blue cargo ship on water, huge empty container ship
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A shortage of containers rather than space on box ships is the main driver of the unrelenting spike in freight rates on headhaul routes.

Moreover, the focus by carriers to reposition their empty equipment as quickly as possible back to Asia, to take advantage of skyrocketing spot rates, has left exporters around the world scrambling for boxes.

Indeed, one UK-based carrier executive told The Loadstar recently it was “discouraging” its export sales teams from “pushing too hard” for bookings.

“We would much rather stick the empties back on the ship to Asia where we can use them straight away with premium-rated cargo, than have them tied up for weeks on an export load from Europe,” he said.

Notwithstanding that rates from Europe have surged by around 90% in the past year, they are still only about half the headhaul rates, and that is before carriers add their premium fees for securing container availability and for space guarantees, which can double the rate for shippers desperate to get their cargo to the European market.

Elsewhere, exporters from the US to Asia are facing an even greater crisis than European shippers, with transpacific headhaul rates at least eight times greater than for the backhaul. For example, the current spot rate from China to the US west coast, before premium fees, is around $4,000 per 40ft, compared with a backhaul rate of just $500.

Last week, Hapag-Lloyd became the first transpacific carrier to announce it was suspending bookings of agriculture products from North America. The decision by the German carrier, which it is feared will be followed by its peers, has caused a storm of protest from the US farming community.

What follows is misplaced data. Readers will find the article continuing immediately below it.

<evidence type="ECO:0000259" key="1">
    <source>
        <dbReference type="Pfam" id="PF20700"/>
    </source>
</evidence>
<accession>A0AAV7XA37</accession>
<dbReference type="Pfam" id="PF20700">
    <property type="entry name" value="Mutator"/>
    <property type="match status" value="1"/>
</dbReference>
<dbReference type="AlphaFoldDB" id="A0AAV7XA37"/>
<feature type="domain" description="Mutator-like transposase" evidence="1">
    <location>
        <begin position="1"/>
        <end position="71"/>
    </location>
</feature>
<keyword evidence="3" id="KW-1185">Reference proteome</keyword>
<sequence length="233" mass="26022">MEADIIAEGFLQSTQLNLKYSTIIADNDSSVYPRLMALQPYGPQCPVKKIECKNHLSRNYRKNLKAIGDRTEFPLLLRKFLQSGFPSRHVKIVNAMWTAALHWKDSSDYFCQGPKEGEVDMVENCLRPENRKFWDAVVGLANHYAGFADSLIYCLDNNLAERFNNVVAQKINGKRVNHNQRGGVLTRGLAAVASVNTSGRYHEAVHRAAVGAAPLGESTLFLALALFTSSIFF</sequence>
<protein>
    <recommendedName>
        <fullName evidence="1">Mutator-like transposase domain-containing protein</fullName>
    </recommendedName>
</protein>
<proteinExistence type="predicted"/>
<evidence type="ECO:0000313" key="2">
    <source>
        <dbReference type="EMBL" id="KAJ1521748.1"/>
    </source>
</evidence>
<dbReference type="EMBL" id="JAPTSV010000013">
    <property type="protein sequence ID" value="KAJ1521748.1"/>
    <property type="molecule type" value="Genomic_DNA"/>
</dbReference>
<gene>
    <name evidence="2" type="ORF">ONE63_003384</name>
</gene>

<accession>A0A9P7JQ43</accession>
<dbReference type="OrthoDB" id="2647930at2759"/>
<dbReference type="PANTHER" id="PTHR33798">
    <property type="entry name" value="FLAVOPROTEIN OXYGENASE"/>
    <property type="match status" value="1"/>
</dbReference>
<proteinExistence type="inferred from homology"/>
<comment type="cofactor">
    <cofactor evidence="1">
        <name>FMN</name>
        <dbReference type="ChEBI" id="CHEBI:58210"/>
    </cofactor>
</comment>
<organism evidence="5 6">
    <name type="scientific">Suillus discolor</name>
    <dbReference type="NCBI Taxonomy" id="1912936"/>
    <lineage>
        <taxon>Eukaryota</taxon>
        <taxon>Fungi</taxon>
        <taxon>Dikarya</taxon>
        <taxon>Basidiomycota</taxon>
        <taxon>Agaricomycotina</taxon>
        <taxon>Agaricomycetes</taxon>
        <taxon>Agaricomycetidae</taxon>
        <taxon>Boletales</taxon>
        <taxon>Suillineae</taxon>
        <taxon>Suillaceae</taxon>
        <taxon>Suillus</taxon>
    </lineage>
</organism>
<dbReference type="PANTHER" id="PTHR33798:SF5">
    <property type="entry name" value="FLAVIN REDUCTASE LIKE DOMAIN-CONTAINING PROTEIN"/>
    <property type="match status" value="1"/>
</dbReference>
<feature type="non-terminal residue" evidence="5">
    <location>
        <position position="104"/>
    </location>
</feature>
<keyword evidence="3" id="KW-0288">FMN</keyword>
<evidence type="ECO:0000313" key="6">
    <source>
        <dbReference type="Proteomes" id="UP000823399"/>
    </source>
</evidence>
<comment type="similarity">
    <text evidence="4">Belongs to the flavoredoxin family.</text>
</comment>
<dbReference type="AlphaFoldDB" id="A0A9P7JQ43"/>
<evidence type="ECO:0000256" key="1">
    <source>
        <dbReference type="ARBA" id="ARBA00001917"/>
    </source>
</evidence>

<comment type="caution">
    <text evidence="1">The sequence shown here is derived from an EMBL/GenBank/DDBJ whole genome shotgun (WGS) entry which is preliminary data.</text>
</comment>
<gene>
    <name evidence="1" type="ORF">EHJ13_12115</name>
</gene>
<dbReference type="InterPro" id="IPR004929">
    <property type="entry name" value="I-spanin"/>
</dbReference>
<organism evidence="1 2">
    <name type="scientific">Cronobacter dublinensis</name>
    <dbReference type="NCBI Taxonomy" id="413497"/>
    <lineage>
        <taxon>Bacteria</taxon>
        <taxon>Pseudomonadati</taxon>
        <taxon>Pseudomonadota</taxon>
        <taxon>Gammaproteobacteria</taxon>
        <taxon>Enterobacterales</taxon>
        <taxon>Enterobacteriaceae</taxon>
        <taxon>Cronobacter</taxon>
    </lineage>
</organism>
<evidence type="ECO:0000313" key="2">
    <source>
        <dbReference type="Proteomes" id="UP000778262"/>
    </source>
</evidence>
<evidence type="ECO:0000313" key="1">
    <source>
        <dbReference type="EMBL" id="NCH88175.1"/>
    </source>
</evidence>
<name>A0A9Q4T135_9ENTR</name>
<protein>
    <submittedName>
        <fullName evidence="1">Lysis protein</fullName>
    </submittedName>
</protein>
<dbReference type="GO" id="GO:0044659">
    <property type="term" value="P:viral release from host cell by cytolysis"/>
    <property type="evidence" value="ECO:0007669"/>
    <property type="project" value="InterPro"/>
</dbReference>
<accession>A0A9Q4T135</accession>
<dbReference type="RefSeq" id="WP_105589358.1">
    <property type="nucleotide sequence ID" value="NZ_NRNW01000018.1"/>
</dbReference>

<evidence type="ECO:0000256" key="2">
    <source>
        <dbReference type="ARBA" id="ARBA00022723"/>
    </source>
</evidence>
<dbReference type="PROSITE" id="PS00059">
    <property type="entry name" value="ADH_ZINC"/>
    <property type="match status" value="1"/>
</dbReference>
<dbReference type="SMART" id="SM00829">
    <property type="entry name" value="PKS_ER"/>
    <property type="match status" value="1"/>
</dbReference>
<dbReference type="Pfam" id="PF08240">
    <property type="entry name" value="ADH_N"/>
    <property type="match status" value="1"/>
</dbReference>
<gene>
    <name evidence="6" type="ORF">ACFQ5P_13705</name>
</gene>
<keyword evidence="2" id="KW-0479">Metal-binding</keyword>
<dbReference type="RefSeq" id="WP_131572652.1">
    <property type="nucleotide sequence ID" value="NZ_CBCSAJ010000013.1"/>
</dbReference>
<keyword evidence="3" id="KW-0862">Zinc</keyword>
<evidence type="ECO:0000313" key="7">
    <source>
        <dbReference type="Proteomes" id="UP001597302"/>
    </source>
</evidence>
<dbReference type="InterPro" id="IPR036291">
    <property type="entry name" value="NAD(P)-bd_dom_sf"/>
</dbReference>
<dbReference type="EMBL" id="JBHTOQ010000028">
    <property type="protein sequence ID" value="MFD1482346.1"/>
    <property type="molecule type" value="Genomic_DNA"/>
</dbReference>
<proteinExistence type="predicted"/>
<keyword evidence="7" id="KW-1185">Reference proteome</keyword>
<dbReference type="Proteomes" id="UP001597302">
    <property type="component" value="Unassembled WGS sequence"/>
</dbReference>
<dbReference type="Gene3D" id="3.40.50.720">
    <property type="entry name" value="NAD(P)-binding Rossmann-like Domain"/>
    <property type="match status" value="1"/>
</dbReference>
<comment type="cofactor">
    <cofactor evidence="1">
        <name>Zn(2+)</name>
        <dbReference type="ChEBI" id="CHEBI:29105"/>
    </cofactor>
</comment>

The carrier was accused by the US Speciality Soya and Grains Alliance (SSGA) of “hard economics”, chasing “premium prices” from the unprecedented surge in consumer imports from Asia.

World-Grain.com reports the SSGA’s Bob Sinner, chair of the association’s shipping action team, said the announcement from the carrier was “devastating and shocking”, and added: “Those of us in the food soybean arena are just coming off a harvest that our overseas food manufacturing customers are anxious and desperate to begin receiving.”

He said consumption of soy foods had been strong throughout the pandemic and that inventories were now running low around the world.

Meanwhile, the latest report from XChange also highlights “falling container availability” at US hubs. According to its data tracking Container Availability Index (CAx), there has been a “massive drop” in the supply of 40ft high-cubes in the past month at Chicago, with an index reading of just 0.22 – well below the index par of 0.50.

COMMENTS 1


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  • Jordi Espin

    October 28, 2020 at 3:17 pm

    Blank sailings, less port connections, less service, longer transit time and no availability of containers…….. all in a packet that comes with a 67% rate increase in comparison to 2019 according the main maritime supply chain analysts. What else needs to happen in order that shipping lines shift into a customer centered mode?

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